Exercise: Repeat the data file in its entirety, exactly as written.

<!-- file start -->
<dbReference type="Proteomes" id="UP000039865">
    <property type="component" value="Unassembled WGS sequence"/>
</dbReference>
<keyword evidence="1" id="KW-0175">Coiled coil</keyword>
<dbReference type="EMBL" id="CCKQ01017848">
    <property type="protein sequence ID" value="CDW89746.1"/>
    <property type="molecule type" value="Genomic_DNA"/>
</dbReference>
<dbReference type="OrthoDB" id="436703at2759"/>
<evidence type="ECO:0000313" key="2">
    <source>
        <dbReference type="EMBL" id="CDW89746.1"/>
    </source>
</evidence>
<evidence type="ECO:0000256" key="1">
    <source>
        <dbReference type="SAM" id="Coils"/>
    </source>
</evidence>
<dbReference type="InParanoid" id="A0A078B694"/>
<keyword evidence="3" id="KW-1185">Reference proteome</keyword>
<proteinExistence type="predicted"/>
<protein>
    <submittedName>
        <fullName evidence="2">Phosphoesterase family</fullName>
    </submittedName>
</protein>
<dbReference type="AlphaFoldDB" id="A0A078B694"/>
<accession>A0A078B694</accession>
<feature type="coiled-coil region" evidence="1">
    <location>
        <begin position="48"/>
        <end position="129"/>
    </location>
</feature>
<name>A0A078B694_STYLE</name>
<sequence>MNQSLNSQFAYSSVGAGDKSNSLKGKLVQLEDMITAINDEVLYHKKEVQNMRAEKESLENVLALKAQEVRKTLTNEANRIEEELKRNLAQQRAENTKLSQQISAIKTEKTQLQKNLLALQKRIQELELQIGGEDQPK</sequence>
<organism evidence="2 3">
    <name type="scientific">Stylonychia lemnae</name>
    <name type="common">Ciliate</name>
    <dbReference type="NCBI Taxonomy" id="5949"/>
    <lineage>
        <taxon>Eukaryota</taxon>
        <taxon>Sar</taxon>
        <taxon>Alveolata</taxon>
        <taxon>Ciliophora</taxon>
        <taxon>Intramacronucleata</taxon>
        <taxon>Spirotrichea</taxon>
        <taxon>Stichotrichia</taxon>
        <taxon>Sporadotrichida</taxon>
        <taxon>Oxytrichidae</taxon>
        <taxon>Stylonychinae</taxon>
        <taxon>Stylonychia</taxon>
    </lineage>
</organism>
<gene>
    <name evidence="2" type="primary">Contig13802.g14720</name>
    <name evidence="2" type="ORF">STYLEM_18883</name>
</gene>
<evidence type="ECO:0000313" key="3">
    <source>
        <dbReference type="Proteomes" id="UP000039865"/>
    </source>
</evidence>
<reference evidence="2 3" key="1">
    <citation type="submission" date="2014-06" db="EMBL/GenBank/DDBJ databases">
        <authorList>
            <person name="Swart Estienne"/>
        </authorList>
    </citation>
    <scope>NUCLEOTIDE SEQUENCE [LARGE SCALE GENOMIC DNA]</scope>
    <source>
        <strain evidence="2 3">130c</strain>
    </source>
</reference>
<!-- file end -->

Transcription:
<dbReference type="Proteomes" id="UP000039865">
    <property type="component" value="Unassembled WGS sequence"/>
</dbReference>
<keyword evidence="1" id="KW-0175">Coiled coil</keyword>
<dbReference type="EMBL" id="CCKQ01017848">
    <property type="protein sequence ID" value="CDW89746.1"/>
    <property type="molecule type" value="Genomic_DNA"/>
</dbReference>
<dbReference type="OrthoDB" id="436703at2759"/>
<evidence type="ECO:0000313" key="2">
    <source>
        <dbReference type="EMBL" id="CDW89746.1"/>
    </source>
</evidence>
<evidence type="ECO:0000256" key="1">
    <source>
        <dbReference type="SAM" id="Coils"/>
    </source>
</evidence>
<dbReference type="InParanoid" id="A0A078B694"/>
<keyword evidence="3" id="KW-1185">Reference proteome</keyword>
<proteinExistence type="predicted"/>
<protein>
    <submittedName>
        <fullName evidence="2">Phosphoesterase family</fullName>
    </submittedName>
</protein>
<dbReference type="AlphaFoldDB" id="A0A078B694"/>
<accession>A0A078B694</accession>
<feature type="coiled-coil region" evidence="1">
    <location>
        <begin position="48"/>
        <end position="129"/>
    </location>
</feature>
<name>A0A078B694_STYLE</name>
<sequence>MNQSLNSQFAYSSVGAGDKSNSLKGKLVQLEDMITAINDEVLYHKKEVQNMRAEKESLENVLALKAQEVRKTLTNEANRIEEELKRNLAQQRAENTKLSQQISAIKTEKTQLQKNLLALQKRIQELELQIGGEDQPK</sequence>
<organism evidence="2 3">
    <name type="scientific">Stylonychia lemnae</name>
    <name type="common">Ciliate</name>
    <dbReference type="NCBI Taxonomy" id="5949"/>
    <lineage>
        <taxon>Eukaryota</taxon>
        <taxon>Sar</taxon>
        <taxon>Alveolata</taxon>
        <taxon>Ciliophora</taxon>
        <taxon>Intramacronucleata</taxon>
        <taxon>Spirotrichea</taxon>
        <taxon>Stichotrichia</taxon>
        <taxon>Sporadotrichida</taxon>
        <taxon>Oxytrichidae</taxon>
        <taxon>Stylonychinae</taxon>
        <taxon>Stylonychia</taxon>
    </lineage>
</organism>
<gene>
    <name evidence="2" type="primary">Contig13802.g14720</name>
    <name evidence="2" type="ORF">STYLEM_18883</name>
</gene>
<evidence type="ECO:0000313" key="3">
    <source>
        <dbReference type="Proteomes" id="UP000039865"/>
    </source>
</evidence>
<reference evidence="2 3" key="1">
    <citation type="submission" date="2014-06" db="EMBL/GenBank/DDBJ databases">
        <authorList>
            <person name="Swart Estienne"/>
        </authorList>
    </citation>
    <scope>NUCLEOTIDE SEQUENCE [LARGE SCALE GENOMIC DNA]</scope>
    <source>
        <strain evidence="2 3">130c</strain>
    </source>
</reference>